Rolling Blackouts Coastal Fever @ St Luke’s, Glasgow, 15 Jul
Melbourne's Rolling Blackouts Coastal Fever come to a heatwave-battered Glasgow with an evening of faultless beach pop and tightly-packed grooves
In a recent interview with The Skinny, Joe White, one-fifth of Melbourne’s Rolling Blackouts Coastal Fever, commented that the idea that they are the most exciting guitar act to see live right now is just "one person’s opinion". On a balmy night in Glasgow in St Luke’s church, the stained-glass windows illuminated by the evening sun, it's this author’s opinion that this reluctantly accepted title is pretty much on the money.
Following a confident support showing by Brighton’s Thyla, a quartet that mixes dreamy 80s pop in the vein of Hatchie with chunky Wolf Alice power chord riffs, Rolling Blackouts take the stage to a sold-out, but mixed crowd. It’s a party atmosphere, the band’s beachy fun a perfect match for the city’s current heatwave. It’s matched by young folks in shorts and coloured shirts, perhaps enjoying the long Glasgow Fair weekend in the park earlier in the day, equally rivalled by older men with a tendency to stand arms folded through songs, which is a shame – Rolling Blackouts may have mastered pop songs that hinge on melancholy, but their music is certainly danceable.
This is mainly down to a unique triumvirate of rhythm. Joe Russo and Marcel Tussie are utterly unwavering in their ability to keep a crowd, or a groove, going. Russo barely peels his eyes from his bass all night. But it’s the addition of Fran Keaney’s acoustic guitar work – always there in the background, always driving tracks onward – that gives Rolling Blackouts heft. A song like Sister’s Jeans, a little more lightweight and wispy in its composition, is given weight on record, and even more so live, thanks to this dynamic. On songs like Bellarine, its heaving bass is even more monstrous with this collective piling up of sound. They tear through numbers that all feel tight and perfect for a live setting – not a bad return for a band with one full record to their name. Even new tracks like Read My Mind, and one unreleased (Big Fence), feel familiar.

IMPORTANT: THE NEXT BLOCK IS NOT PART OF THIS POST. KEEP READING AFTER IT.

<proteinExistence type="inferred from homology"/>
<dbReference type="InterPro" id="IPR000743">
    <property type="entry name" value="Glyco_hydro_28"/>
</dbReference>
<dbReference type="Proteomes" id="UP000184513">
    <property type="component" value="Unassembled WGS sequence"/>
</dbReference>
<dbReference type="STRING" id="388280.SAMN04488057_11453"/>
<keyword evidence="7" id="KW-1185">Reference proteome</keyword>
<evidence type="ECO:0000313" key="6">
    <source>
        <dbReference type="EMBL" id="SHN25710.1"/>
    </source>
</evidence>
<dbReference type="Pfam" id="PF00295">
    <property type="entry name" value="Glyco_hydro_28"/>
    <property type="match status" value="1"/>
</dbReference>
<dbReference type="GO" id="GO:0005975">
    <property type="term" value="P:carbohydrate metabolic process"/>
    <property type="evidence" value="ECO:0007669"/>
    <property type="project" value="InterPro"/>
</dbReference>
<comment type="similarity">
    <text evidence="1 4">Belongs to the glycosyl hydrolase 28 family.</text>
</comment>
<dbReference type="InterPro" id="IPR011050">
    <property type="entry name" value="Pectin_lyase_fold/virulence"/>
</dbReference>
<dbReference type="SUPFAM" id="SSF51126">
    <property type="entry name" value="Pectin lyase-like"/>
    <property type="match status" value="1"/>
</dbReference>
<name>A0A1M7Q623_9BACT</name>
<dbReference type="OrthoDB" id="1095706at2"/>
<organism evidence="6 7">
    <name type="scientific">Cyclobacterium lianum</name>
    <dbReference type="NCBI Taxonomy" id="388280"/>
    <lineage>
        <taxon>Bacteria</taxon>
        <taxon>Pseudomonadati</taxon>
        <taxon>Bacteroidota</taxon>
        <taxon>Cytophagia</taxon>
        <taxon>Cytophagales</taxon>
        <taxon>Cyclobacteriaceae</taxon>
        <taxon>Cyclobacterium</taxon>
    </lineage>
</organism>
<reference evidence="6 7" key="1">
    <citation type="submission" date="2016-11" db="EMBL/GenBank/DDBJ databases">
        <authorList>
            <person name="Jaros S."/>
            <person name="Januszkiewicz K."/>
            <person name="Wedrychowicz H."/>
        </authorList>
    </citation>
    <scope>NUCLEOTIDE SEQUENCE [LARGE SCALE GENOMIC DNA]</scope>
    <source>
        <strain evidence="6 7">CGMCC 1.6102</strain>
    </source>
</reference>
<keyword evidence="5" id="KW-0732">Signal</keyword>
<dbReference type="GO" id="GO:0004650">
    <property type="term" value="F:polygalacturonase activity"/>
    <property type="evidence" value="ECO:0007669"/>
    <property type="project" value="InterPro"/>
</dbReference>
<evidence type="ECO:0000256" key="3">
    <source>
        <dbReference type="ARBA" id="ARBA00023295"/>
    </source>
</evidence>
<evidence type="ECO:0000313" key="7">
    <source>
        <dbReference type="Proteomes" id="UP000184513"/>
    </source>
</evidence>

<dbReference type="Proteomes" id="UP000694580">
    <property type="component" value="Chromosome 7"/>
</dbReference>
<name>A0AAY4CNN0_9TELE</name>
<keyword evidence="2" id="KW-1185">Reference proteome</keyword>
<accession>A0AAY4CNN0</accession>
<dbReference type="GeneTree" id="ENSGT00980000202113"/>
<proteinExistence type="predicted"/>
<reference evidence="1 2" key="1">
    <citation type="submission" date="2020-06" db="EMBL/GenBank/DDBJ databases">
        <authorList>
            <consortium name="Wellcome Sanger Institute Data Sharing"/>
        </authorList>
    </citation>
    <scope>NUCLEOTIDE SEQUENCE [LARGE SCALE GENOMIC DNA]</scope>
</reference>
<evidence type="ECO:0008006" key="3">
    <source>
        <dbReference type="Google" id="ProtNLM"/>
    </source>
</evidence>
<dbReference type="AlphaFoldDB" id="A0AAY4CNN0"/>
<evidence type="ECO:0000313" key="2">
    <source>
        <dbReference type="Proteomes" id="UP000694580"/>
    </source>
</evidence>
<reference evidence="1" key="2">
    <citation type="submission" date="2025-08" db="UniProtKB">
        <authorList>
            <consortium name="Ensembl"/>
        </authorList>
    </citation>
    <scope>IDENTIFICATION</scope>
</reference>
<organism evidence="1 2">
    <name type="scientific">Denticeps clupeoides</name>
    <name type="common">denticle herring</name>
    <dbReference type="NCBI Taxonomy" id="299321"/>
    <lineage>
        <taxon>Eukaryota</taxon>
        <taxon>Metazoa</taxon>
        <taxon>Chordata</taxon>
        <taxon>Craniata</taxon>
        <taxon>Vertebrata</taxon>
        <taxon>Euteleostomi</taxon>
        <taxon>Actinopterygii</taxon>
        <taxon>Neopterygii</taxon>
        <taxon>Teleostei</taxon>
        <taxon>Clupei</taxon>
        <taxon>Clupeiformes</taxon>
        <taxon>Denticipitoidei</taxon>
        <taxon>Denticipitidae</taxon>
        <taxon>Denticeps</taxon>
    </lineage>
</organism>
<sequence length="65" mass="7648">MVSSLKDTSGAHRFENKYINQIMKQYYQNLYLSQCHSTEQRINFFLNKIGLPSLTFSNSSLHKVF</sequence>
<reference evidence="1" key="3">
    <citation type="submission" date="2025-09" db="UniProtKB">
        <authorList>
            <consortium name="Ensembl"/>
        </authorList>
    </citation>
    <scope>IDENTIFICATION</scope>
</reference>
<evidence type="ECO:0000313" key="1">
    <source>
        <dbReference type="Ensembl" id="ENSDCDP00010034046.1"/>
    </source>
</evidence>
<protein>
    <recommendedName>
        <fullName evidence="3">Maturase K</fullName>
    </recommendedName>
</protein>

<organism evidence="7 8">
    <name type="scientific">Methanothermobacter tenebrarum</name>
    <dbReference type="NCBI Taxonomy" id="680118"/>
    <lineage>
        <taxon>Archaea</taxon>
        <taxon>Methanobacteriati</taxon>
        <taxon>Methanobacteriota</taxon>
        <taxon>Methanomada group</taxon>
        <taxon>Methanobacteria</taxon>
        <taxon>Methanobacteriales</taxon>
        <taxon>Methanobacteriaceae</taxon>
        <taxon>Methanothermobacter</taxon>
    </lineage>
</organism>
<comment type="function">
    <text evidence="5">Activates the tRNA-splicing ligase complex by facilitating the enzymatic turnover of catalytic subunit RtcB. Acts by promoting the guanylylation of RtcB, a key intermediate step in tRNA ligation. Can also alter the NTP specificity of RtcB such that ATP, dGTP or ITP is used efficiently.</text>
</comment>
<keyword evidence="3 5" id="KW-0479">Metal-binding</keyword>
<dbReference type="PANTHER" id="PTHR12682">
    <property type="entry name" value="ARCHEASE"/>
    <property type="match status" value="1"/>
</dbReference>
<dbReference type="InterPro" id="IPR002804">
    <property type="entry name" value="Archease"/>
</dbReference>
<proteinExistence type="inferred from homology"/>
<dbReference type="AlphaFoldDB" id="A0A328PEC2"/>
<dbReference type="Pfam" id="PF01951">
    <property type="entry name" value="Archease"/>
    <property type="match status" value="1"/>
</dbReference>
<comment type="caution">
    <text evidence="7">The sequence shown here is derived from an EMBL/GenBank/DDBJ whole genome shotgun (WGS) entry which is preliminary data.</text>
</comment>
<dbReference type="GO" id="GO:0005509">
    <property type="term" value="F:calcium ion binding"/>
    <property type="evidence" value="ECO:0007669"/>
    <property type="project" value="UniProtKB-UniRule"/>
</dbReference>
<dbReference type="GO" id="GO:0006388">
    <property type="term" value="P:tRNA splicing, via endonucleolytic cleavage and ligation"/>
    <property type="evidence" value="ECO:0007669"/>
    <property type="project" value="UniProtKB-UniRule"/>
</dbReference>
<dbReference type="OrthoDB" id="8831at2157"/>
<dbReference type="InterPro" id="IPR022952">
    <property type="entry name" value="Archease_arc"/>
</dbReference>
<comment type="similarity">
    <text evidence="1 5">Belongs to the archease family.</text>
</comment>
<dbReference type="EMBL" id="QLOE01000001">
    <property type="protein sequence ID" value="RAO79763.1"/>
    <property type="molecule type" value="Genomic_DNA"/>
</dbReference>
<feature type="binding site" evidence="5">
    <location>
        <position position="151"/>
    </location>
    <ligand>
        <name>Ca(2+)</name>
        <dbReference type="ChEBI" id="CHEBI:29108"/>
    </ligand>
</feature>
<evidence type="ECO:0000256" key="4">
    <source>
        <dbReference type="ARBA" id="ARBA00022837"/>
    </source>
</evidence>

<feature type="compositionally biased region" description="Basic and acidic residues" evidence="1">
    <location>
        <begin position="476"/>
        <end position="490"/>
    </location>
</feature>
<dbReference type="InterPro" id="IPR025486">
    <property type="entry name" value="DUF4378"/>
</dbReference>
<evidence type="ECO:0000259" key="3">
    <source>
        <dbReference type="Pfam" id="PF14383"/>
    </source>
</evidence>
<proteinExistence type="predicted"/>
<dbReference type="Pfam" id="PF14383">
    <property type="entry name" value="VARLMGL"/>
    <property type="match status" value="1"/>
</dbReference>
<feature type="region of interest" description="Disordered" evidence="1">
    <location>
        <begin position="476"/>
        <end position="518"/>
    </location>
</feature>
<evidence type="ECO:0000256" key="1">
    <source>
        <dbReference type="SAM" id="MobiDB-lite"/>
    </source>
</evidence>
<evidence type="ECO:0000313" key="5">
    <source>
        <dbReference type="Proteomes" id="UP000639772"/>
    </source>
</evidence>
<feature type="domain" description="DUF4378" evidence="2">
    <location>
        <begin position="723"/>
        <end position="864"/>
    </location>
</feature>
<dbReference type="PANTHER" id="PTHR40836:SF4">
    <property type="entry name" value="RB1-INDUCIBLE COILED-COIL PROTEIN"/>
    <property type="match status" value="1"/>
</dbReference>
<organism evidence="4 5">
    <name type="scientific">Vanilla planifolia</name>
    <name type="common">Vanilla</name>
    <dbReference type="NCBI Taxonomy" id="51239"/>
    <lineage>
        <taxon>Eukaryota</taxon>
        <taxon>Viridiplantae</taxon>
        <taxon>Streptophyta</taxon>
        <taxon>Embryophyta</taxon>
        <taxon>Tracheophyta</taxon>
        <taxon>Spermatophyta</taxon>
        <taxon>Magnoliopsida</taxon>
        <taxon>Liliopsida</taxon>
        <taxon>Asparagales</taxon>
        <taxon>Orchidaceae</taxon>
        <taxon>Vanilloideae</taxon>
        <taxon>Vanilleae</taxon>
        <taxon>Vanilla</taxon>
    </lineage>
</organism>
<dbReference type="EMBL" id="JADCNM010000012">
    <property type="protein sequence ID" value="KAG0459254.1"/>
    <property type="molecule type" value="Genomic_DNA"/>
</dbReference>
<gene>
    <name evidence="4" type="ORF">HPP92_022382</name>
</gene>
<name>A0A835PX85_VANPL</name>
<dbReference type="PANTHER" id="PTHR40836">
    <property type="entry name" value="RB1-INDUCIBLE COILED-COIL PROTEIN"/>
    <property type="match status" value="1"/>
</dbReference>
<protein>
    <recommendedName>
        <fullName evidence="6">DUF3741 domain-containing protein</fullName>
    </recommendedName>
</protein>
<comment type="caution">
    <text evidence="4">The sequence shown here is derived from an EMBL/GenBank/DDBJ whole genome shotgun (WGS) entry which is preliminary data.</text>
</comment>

But as the blue spotlights seem to shimmer behind the band, creating a seafront scene that seems, if not deliberately, to be hammering home the point of where these songs were really made for, it’s clear that actually what Rolling Blackouts do best is not necessarily the jangly indie-rock they are now known for. On mid-show highlights like In the Capital and An Air Conditioned Man, and then pre-encore with the magnificent French Press, usually in roiling outros, all five members lock into grooves that become hypnotic and drone-like, verging on shoegaze. These moments – extended into minutes – feel like they could go on forever.